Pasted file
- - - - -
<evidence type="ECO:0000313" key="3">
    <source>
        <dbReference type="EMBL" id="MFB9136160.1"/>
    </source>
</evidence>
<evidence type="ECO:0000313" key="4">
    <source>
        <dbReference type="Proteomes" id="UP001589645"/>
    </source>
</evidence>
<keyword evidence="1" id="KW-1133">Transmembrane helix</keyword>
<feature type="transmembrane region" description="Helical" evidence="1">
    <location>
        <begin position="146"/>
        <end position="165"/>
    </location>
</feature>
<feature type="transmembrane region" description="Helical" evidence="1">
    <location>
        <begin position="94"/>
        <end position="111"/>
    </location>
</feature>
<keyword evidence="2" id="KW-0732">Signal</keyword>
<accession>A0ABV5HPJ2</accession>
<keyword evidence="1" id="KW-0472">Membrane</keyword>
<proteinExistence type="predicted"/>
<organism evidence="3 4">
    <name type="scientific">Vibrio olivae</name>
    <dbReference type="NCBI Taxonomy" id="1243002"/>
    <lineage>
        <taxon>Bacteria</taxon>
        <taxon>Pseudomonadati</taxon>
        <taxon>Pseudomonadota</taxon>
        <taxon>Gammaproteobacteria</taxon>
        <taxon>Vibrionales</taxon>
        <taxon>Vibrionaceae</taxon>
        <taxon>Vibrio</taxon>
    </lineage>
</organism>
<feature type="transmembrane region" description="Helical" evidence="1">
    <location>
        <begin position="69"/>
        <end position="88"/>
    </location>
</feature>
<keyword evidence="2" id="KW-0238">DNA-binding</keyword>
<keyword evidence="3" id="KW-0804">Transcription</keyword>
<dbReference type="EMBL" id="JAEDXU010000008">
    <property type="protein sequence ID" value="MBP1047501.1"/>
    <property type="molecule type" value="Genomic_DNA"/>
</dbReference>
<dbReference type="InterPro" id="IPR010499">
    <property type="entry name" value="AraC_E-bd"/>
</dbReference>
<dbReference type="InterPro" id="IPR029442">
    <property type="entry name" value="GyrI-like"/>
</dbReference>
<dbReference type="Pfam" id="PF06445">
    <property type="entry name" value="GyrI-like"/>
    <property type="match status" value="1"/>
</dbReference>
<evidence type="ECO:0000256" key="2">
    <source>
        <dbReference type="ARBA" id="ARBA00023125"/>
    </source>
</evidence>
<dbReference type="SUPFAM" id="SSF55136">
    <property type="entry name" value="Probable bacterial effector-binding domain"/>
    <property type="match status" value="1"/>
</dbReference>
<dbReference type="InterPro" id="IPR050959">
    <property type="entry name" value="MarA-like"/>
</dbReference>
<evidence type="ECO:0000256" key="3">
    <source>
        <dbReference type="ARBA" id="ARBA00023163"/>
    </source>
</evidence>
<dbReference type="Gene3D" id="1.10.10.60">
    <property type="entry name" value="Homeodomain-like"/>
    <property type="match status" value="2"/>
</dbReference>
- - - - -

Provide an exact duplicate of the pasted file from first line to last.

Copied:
<evidence type="ECO:0000313" key="3">
    <source>
        <dbReference type="EMBL" id="MFB9136160.1"/>
    </source>
</evidence>
<evidence type="ECO:0000313" key="4">
    <source>
        <dbReference type="Proteomes" id="UP001589645"/>
    </source>
</evidence>
<keyword evidence="1" id="KW-1133">Transmembrane helix</keyword>
<feature type="transmembrane region" description="Helical" evidence="1">
    <location>
        <begin position="146"/>
        <end position="165"/>
    </location>
</feature>
<feature type="transmembrane region" description="Helical" evidence="1">
    <location>
        <begin position="94"/>
        <end position="111"/>
    </location>
</feature>
<keyword evidence="2" id="KW-0732">Signal</keyword>
<accession>A0ABV5HPJ2</accession>
<keyword evidence="1" id="KW-0472">Membrane</keyword>
<proteinExistence type="predicted"/>
<organism evidence="3 4">
    <name type="scientific">Vibrio olivae</name>
    <dbReference type="NCBI Taxonomy" id="1243002"/>
    <lineage>
        <taxon>Bacteria</taxon>
        <taxon>Pseudomonadati</taxon>
        <taxon>Pseudomonadota</taxon>
        <taxon>Gammaproteobacteria</taxon>
        <taxon>Vibrionales</taxon>
        <taxon>Vibrionaceae</taxon>
        <taxon>Vibrio</taxon>
    </lineage>
</organism>
<feature type="transmembrane region" description="Helical" evidence="1">
    <location>
        <begin position="69"/>
        <end position="88"/>
    </location>
</feature>
<keyword evidence="2" id="KW-0238">DNA-binding</keyword>
<keyword evidence="3" id="KW-0804">Transcription</keyword>
<dbReference type="EMBL" id="JAEDXU010000008">
    <property type="protein sequence ID" value="MBP1047501.1"/>
    <property type="molecule type" value="Genomic_DNA"/>
</dbReference>
<dbReference type="InterPro" id="IPR010499">
    <property type="entry name" value="AraC_E-bd"/>
</dbReference>
<dbReference type="InterPro" id="IPR029442">
    <property type="entry name" value="GyrI-like"/>
</dbReference>
<dbReference type="Pfam" id="PF06445">
    <property type="entry name" value="GyrI-like"/>
    <property type="match status" value="1"/>
</dbReference>
<evidence type="ECO:0000256" key="2">
    <source>
        <dbReference type="ARBA" id="ARBA00023125"/>
    </source>
</evidence>
<dbReference type="SUPFAM" id="SSF55136">
    <property type="entry name" value="Probable bacterial effector-binding domain"/>
    <property type="match status" value="1"/>
</dbReference>
<dbReference type="InterPro" id="IPR050959">
    <property type="entry name" value="MarA-like"/>
</dbReference>
<evidence type="ECO:0000256" key="3">
    <source>
        <dbReference type="ARBA" id="ARBA00023163"/>
    </source>
</evidence>
<dbReference type="Gene3D" id="1.10.10.60">
    <property type="entry name" value="Homeodomain-like"/>
    <property type="match status" value="2"/>
</dbReference>